Monday, April 13, 2020

Russia in Review: Kremlin Tests Authoritarian Societal Control Measures during COVID-19 Crisis

By: Mason Clark and Aidan Therrien 

Key Takeaway: Putin’s response to the COVID-19 crisis is focused on shaping reality to conform to his desired narrative. The Kremlin is restricting the free flow of information on COVID-19, jailing doctors, and obfuscating its public infection numbers to support Putin’s central narrative that COVID-19 will affect Russia less than much of the world. The Kremlin is additionally testing new methods of societal control as part of its efforts to control the spread of COVID-19. The Kremlin will retain these improved authoritarian tools for use against future opposition.

Putin delayed responding to COVID-19 in Russia until late March to continue advancing his power retention campaign. Russia closed its land border with China on January 30, but delayed implementing quarantines and other travel restrictions throughout February and March.[1] Kremlin-run media claimed Russia would combat the virus without major disruptions.[2] Putin claimed as late as March 17 that the situation was “under control” and infections had been “contained.”[3] Kremlin-run media have repeatedly claimed the West is targeting Russia with disinformation exaggerating the scale of COVID-19. [4] The Kremlin has simultaneously conducted disinformation campaigns on COVID-19 around the world.[5] Kremlin officials continue to deny widespread reports Russia is underreporting its infection numbers.[6]

Putin likely downplayed the scale of COVID-19 to minimize disruption to his ongoing campaign to retain power beyond 2024. The Kremlin planned to hold a national referendum on April 22 to legitimize Putin’s sweeping constitutional changes, passed in early March. One of the changes would allow Putin to run for president in 2024 by resetting his term limits.[7] The Kremlin initially resisted delaying the referendum and announced on March 19 that Russia’s Central Election Commission was considering holding electronic voting amid the pandemic.[8]

Putin shifted his rhetoric in late March, warning during a G20 meeting that the problems caused by COVID-19 would exceed the shocks of the 2008 global recession.[9] He postponed the national referendum indefinitely and enacted a nationwide paid holiday – later extended through the end of April.[10] The Kremlin pledged $18 billion to combat the economic shocks of COVID-19 and falling oil prices after initially denying either event would affect the Russian economy.[11]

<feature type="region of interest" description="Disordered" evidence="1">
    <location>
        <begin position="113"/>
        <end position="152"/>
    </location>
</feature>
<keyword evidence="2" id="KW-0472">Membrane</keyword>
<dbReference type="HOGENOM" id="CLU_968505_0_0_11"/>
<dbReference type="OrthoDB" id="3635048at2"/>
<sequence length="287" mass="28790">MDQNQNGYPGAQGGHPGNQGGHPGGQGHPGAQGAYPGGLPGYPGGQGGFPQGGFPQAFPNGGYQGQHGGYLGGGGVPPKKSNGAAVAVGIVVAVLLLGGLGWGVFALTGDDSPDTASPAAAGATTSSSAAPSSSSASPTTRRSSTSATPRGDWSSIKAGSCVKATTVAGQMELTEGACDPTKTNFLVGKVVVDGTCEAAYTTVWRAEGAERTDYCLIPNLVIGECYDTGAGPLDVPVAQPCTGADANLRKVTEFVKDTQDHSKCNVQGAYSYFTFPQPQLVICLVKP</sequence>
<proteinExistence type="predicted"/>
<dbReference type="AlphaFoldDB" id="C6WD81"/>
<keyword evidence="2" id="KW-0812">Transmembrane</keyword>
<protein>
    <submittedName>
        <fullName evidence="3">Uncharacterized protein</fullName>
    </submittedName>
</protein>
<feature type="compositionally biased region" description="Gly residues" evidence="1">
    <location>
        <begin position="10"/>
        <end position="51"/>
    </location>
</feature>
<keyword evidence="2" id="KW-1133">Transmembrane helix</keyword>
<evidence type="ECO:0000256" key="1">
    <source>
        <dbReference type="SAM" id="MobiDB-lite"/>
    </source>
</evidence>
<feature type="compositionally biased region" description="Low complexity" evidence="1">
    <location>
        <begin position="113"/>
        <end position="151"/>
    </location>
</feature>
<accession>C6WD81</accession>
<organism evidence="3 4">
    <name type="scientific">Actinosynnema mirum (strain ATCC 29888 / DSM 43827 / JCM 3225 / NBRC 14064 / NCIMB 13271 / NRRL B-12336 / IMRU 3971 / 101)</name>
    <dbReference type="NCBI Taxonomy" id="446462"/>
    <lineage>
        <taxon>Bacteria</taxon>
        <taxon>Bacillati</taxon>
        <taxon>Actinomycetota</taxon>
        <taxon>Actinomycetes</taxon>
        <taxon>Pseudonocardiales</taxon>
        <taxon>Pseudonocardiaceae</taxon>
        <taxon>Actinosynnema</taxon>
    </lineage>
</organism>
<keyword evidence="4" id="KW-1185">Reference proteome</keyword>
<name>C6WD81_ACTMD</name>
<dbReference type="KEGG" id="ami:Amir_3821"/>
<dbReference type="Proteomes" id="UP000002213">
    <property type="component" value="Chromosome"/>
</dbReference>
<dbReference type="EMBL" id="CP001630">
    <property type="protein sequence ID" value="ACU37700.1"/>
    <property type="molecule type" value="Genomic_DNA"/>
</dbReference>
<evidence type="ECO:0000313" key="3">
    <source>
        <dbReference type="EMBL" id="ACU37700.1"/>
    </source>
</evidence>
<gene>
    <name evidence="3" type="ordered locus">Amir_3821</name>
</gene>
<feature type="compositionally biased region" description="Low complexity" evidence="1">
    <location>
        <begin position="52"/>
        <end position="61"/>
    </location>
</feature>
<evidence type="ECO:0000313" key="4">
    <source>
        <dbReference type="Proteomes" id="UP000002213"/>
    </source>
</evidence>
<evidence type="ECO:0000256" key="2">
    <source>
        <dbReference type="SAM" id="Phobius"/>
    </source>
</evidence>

Putin is increasingly centralizing Russia’s response to COVID-19 as the crisis worsens. The Kremlin did not initially impose any nationwide controls, initially delegating decision making to regional administrations. All 85 of Russia’s federal regions imposed emergency measures by March 19, but procedures were not centrally coordinated.[12] Putin ordered regional governments on April 2 to respond to COVID-19 by increasing sanitary health, closing non-essential businesses, and restricting travel within each district.[13] Putin likely spread responsibility to allow local leaders to tailor their responses, in addition to dispersing potential blame for mishandling the pandemic response away from the Kremlin, an approach Putin has taken in past crises.[14]

The Kremlin recentralized control of Russia’s COVID-19 response in early April. The Russian Parliament passed a law on March 31 providing the Russia’s Cabinet of Ministers the ability to declare an emergency – previously a power reserved for the Kremlin.[15] The law additionally grants the central government control of a newly created “Unified State System for the Prevention and Liquidation of Emergencies.”[16] The Kremlin pressured three regional governors to resign due to their reportedly insufficient responses to COVID-19 in early April.[17] The Kremlin additionally reprimanded Chechen leader Ramzan Kadyrov in early April after Kadyrov closed Chechnya’s borders to the rest of Russia. [18] Chechnya is a Russian Federal subject in the Caucasus region. Prime Minister Mishustin further warned all regional leaders to not step outside the bounds of their own authority on April 6. [19] While Kadyrov holds unique independent authority compared to Russia’s other regional leaders, the Kremlin will likely punish – not only reprimand – any further violations of central policy by Russian regional leaders.

The Kremlin is limiting the free flow of information around the COVID-19 issue in Russia. Putin signed a sweeping package of legislation on COVID-19 into law on April 1.[20] The laws include punishments of up to five years in prison for spreading “misinformation” on COVID-19 and up to seven years of jail time for breaking quarantine.[21] Roskomnadzor, Russia’s federal body responsible for media censorship, announced monitoring of all “mass-media, social networks, video hosting, and broadcasting companies” to identify inaccurate information about COVID-19 on March 18.[22] Rozkomnadzor quickly began cracking down on alleged misinformation, forcing multiple media organizations, Facebook, YouTube, and VKontakte to remove content disputing official Kremlin coverage of COVID-19.[23]

The Kremlin’s security forces are arresting individuals who dispute Kremlin claims. Russian police arrested Anastasia Vasilyeva, the head of Russian doctor’s union Doctor’s Alliance, on April 2.[24] The Doctor’s Alliance has publicly criticized the Kremlin for its poor response to COVID-19 and for shipping medical equipment abroad when Russian doctors lack supplies for their own patients.[25] Russian police arrested Vasilyeva on April 2 on charges of quarantine violation while she was delivering medical supplies to healthcare providers.[26]